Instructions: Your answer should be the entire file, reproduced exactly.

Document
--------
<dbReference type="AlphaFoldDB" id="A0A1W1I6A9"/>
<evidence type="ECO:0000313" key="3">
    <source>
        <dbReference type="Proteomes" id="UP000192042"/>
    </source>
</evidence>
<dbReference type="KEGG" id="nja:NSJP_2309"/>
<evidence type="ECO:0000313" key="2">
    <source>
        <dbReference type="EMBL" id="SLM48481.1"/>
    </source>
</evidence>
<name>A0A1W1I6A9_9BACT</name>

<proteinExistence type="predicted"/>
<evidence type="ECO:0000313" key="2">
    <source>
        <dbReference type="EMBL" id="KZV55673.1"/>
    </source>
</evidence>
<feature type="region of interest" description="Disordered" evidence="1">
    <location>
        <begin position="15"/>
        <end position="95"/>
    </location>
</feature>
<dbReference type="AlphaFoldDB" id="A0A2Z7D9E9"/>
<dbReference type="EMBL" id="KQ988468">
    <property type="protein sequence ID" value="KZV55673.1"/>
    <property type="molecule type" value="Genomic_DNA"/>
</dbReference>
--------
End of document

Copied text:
<dbReference type="AlphaFoldDB" id="A0A1W1I6A9"/>
<evidence type="ECO:0000313" key="3">
    <source>
        <dbReference type="Proteomes" id="UP000192042"/>
    </source>
</evidence>
<dbReference type="KEGG" id="nja:NSJP_2309"/>
<evidence type="ECO:0000313" key="2">
    <source>
        <dbReference type="EMBL" id="SLM48481.1"/>
    </source>
</evidence>
<name>A0A1W1I6A9_9BACT</name>

<proteinExistence type="predicted"/>
<evidence type="ECO:0000313" key="2">
    <source>
        <dbReference type="EMBL" id="KZV55673.1"/>
    </source>
</evidence>
<feature type="region of interest" description="Disordered" evidence="1">
    <location>
        <begin position="15"/>
        <end position="95"/>
    </location>
</feature>
<dbReference type="AlphaFoldDB" id="A0A2Z7D9E9"/>
<dbReference type="EMBL" id="KQ988468">
    <property type="protein sequence ID" value="KZV55673.1"/>
    <property type="molecule type" value="Genomic_DNA"/>
</dbReference>